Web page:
's Great British Cars – Ford Cortina Mk1

Sat 13th Oct 2018

Great Britain, great cars. The UK motor industry is respected the world over, and though many of the vehicles are actually owned by foreign manufacturers, there can be no doubting of the fantastic heritage of the British motor.

To celebrate Britain’s famous history is launching a series looking back on some of the most famous vehicles the UK has ever seen.

Ford Cortina Mk1
When Ford’s chief designer Roy Brown Jr. was sent to the motor company’s Dagenham plant, a punishment for the disappointing Edsel, which was considered unattractive, overpriced and overhyped, he had a huge task on his hands to rescue his own personal reputation. The Edsel lost Ford $250 million and the very name became a symbol for commercial failure.

Banished to the UK, Brown hit back with the Cortina, one of the most iconic car designs of all-time, Ford’s most successful ever car in British history.

After naming the Edsel after Henry Ford’s only son, the company moved to safer territory by naming the Cortina after an Italian ski resort, Cortina d’Ampezzo, which had been the site of the 1956 Winter Olympics. Ford actually used the resort’s bobsled run in a publicity stunt featuring several Cortinas driven down it.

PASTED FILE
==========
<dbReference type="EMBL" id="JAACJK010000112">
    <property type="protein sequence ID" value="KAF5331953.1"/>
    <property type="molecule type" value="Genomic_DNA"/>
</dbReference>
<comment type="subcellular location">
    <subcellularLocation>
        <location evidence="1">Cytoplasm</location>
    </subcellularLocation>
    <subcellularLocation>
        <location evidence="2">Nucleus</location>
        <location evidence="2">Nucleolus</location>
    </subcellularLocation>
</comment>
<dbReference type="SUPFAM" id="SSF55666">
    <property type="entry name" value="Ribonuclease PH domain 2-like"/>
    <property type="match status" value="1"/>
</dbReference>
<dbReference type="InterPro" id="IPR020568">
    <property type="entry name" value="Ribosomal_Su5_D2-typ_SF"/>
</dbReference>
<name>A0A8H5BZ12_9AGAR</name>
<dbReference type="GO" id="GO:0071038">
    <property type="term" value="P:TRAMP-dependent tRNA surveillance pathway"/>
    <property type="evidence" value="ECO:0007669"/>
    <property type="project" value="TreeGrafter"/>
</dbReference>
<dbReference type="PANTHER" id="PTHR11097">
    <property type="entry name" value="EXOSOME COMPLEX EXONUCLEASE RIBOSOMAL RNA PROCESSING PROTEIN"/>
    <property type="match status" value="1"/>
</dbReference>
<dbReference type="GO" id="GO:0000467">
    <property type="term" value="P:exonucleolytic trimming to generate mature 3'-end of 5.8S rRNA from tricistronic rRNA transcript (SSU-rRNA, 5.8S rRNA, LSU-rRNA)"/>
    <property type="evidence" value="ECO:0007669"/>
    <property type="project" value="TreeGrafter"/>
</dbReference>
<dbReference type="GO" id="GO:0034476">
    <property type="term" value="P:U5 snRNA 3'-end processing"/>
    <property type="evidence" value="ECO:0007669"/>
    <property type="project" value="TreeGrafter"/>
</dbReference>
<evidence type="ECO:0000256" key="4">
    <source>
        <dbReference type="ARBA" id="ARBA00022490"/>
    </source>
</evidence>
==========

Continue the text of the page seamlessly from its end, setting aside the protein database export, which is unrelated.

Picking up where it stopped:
In stark contrast to the sophistication and complexity of the Edsel, the Cortina’s ethos was to be economical, cheap to run and easy and inexpensive to produce. The car was aimed squarely at the market which was buying the Morris Oxford Farina and Vauxhall Victor.

Launched a few weeks before the London Motor Show of October 1962, it originally came with the longer brand name of the Consul Cortina, before standing on its own as a Cortina following a facelift in 1964.

The Cortina was an almost instant success, the perfect car for the time as drivers embraced the new long distance motorways which were fast appearing across the nation. A triumph of both design and practicality, the Ford Cortina would sell over a million examples in its first four years. Later to go on to be Britain’s best selling car of the 1970s.

Years of manufacture: 1962-1966 
Price when new: £643

Price now: £500-£55,000

Engine: 1,498cc 4cyl petrol, 60bhp

Top speed: 82mph